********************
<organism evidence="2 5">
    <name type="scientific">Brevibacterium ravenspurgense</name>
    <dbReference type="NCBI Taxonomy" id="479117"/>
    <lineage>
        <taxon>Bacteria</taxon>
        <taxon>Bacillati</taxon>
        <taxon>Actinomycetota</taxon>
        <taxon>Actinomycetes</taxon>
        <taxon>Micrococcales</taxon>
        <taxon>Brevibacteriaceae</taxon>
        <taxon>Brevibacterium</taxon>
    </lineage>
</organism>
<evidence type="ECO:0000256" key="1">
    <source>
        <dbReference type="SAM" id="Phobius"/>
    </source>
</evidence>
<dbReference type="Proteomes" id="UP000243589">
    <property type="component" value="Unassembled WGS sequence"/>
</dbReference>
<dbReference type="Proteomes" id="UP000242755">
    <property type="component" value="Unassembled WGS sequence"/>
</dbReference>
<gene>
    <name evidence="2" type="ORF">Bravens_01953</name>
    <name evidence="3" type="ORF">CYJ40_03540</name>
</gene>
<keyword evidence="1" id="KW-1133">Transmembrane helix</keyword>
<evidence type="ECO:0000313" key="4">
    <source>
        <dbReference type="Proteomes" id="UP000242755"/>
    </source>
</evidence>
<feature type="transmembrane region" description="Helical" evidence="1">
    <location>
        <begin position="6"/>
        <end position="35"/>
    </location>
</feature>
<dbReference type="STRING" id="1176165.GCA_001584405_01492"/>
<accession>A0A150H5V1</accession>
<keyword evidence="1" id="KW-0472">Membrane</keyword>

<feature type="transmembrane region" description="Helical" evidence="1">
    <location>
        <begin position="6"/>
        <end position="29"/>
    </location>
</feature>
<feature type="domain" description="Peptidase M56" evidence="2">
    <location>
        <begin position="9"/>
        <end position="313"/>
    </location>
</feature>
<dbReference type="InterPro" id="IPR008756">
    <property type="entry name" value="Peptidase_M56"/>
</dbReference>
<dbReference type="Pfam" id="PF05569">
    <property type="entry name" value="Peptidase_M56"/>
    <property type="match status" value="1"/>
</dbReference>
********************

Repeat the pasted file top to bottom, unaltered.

<organism evidence="2 5">
    <name type="scientific">Brevibacterium ravenspurgense</name>
    <dbReference type="NCBI Taxonomy" id="479117"/>
    <lineage>
        <taxon>Bacteria</taxon>
        <taxon>Bacillati</taxon>
        <taxon>Actinomycetota</taxon>
        <taxon>Actinomycetes</taxon>
        <taxon>Micrococcales</taxon>
        <taxon>Brevibacteriaceae</taxon>
        <taxon>Brevibacterium</taxon>
    </lineage>
</organism>
<evidence type="ECO:0000256" key="1">
    <source>
        <dbReference type="SAM" id="Phobius"/>
    </source>
</evidence>
<dbReference type="Proteomes" id="UP000243589">
    <property type="component" value="Unassembled WGS sequence"/>
</dbReference>
<dbReference type="Proteomes" id="UP000242755">
    <property type="component" value="Unassembled WGS sequence"/>
</dbReference>
<gene>
    <name evidence="2" type="ORF">Bravens_01953</name>
    <name evidence="3" type="ORF">CYJ40_03540</name>
</gene>
<keyword evidence="1" id="KW-1133">Transmembrane helix</keyword>
<evidence type="ECO:0000313" key="4">
    <source>
        <dbReference type="Proteomes" id="UP000242755"/>
    </source>
</evidence>
<feature type="transmembrane region" description="Helical" evidence="1">
    <location>
        <begin position="6"/>
        <end position="35"/>
    </location>
</feature>
<dbReference type="STRING" id="1176165.GCA_001584405_01492"/>
<accession>A0A150H5V1</accession>
<keyword evidence="1" id="KW-0472">Membrane</keyword>

<feature type="transmembrane region" description="Helical" evidence="1">
    <location>
        <begin position="6"/>
        <end position="29"/>
    </location>
</feature>
<feature type="domain" description="Peptidase M56" evidence="2">
    <location>
        <begin position="9"/>
        <end position="313"/>
    </location>
</feature>
<dbReference type="InterPro" id="IPR008756">
    <property type="entry name" value="Peptidase_M56"/>
</dbReference>
<dbReference type="Pfam" id="PF05569">
    <property type="entry name" value="Peptidase_M56"/>
    <property type="match status" value="1"/>
</dbReference>